The Healthiest Ways To Eat Eggs (+ Decoding Egg Terminology)
Hands down, eggs are one of the best protein sources available. Many health experts consider them a superfood, for both their complete amino acid profile and the impressive amount of vitamins, minerals and good fats they provide.
Contrary to popular belief, eggs offer some serious health benefits, such as actually being able to raise HDL (good) cholesterol while not raising LDL (bad) cholesterol, preventing macular degeneration with powerful antioxidants, and supporting weight loss, among many others.
In order to get the most bang for your buck (aka, reap the greatest nutrient benefits) from eggs, learning how to prepare them correctly is key. But even before preparation, the first step is knowing which eggs to buy, which can be quite confusing.
When standing in front of the egg aisle at your grocery store, you are likely met with an onslaught of buzz words such as “pasture raised,” “organic,” “cage free,” and “natural.” Options drastically range in price, and also in health benefits. Remember, the chicken’s diet and stress level has everything to do with their egg’s nutrient value.
Egg Breakdown, Best to Worst:
These are the best choice, as the chickens are reared in a way that is natural (outdoors with access to shelter), and engage in normal chicken behaviors like eating worms, insects, fruits and plants (vs. grains). The nutrient density of their eggs is superior.
Chickens had some sort of outdoor access, but still could have been fed a sub-par diet.
Organic, Grain Fed
This simply means that the grain feed was certified organic (not sprayed with chemicals) and did not come from GMO seeds. Eggs that are both free range and organic take 2nd place.
These eggs came from chickens that are not caged in the cramped quarters found in most commercial chicken farms, and animals usually have adequate space to turn around. However, they still are confined to some sort of cage without access to the outdoors, and this has nothing to do with the diet they were fed.
While many think that this means chickens were raised on a plant based diet, it actually almost always means they were fed a grain-based diet (not natural for chickens). There is also no hint as to their living conditions.
White vs. Brown Eggs
This is easy, because there is absolutely no difference, it simply depends on the kind of chickens that laid the eggs.
Now, on to Cooking…Best to Worst Ways to Prepare Your Eggs
While poaching is not the simplest way, it is the most nutritious. Certain nutrients in the egg yolk are sensitive to heat, so they are best left slightly runny. Poaching thoroughly cooks the white, which is a good thing (needed to denature protein).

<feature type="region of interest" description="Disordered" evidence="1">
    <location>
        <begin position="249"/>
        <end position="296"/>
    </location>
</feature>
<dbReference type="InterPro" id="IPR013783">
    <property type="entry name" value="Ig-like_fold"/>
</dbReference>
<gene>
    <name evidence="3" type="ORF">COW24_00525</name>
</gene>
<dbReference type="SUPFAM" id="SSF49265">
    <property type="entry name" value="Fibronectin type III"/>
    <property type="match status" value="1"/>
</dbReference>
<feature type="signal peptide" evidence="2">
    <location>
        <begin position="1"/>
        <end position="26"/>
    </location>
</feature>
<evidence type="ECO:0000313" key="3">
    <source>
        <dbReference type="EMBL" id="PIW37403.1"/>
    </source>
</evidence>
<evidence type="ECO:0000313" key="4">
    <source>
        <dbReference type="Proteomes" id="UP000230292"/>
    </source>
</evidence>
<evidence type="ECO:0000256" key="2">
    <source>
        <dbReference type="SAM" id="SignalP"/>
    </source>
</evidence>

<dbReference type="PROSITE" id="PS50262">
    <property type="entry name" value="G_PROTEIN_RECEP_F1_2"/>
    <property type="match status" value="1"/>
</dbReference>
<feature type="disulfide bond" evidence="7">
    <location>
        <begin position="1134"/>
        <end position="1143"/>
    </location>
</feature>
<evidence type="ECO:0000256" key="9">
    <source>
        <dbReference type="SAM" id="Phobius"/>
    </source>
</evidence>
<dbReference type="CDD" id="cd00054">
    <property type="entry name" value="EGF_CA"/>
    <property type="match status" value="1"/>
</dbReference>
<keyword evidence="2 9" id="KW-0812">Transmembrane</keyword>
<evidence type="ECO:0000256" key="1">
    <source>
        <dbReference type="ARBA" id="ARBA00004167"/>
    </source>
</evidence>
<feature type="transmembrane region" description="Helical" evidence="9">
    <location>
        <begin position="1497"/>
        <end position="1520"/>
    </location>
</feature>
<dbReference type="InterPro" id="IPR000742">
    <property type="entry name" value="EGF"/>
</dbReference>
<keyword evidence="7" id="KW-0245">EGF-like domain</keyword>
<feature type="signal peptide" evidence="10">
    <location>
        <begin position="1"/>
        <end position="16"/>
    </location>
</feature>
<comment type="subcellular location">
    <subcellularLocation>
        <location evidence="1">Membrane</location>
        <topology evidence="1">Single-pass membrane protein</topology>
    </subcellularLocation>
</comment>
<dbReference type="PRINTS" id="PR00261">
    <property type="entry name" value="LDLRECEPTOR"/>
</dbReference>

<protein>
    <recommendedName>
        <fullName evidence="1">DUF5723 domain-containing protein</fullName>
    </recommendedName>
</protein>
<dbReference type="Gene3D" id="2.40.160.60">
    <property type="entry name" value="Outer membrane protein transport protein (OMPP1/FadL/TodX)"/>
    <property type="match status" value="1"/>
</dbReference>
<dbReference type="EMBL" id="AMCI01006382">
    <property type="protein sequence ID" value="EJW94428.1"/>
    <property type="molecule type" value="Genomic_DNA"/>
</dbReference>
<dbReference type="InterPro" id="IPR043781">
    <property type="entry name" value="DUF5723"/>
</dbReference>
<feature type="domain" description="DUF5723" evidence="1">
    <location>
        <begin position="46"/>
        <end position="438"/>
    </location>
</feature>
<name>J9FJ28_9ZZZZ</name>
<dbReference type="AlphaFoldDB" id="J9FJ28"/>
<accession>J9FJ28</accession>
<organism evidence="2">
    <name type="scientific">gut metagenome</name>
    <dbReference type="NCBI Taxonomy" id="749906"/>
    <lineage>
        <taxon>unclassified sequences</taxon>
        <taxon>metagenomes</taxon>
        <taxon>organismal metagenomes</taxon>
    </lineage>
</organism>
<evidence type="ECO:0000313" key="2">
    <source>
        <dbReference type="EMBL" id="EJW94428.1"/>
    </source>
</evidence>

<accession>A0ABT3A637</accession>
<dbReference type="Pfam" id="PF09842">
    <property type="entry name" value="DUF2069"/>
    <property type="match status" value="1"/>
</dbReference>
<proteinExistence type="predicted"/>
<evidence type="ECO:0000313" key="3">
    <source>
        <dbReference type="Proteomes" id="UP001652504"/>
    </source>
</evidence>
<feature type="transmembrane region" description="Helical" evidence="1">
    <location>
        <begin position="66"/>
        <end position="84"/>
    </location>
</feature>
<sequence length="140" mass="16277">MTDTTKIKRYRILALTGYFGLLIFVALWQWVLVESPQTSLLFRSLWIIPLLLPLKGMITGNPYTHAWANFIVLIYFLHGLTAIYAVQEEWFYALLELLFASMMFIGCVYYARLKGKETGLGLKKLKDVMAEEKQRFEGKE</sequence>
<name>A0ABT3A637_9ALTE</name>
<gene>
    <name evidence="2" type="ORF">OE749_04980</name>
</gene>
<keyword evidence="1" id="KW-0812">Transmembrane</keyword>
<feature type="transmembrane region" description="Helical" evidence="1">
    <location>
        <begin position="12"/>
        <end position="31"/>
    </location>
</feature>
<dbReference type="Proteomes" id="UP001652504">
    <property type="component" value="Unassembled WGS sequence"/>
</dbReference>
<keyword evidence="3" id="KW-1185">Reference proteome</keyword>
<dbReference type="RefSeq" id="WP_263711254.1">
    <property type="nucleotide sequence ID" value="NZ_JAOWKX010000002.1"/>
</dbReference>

Slow and Hard Boiled
Slow boiling is superior to hard boiling (although it takes longer), as it leaves the yolk protected from oxidation while properly cooking the white. Hard boiling is a good option as well, although it will damage more of the yolk’s nutrient content.
Sunny Side Up
Slow boiling and poaching better protect the yolk, but out of all frying methods, sunny side up protects it best. Cook on medium-low heat and allow your yolk to be a little runny at the end.
Over easy exposes your yolk to higher heat, therefore further diminishing nutrient value. Opt for sunny side up, instead.
This all time favorite is probably the least beneficial way to cook eggs, as the yolk has lost all of its protective covers (water, eggshell and egg white) so will therefore be more exposed to nutrient degradation.
Quick Note on Cooking Fats
Last but certainly not least, all egg frying methods should be done with a high-quality fat that can safely be heated. Avoid rancid vegetable oils like soy, canola, grapeseed and corn (check out this “promotional” video for canola oil to see just how heavily processed and oxidized these oils are before even hitting the shelves) and opt for nourishing options like coconut or olive oil, grass-fed butter or ghee.
When it comes down to it, eggs are an all-around excellent protein source (if you don’t have an intolerance, of course). If you can take the extra steps of purchasing the best quality eggs possible and cooking them in order to maximize their nutrient value, even better.
Rachel Fiske is a Holistic Nutrition Consultant and graduated from Bauman College of Holistic Nutrition in Berkeley, California. She is also a Certified Personal Trainer through the National Academy of Sports Medicine. Rachel focuses on issues of weight management, GI problems, hormonal imbalances, fatigue and more via a whole foods diet and lifestyle changes.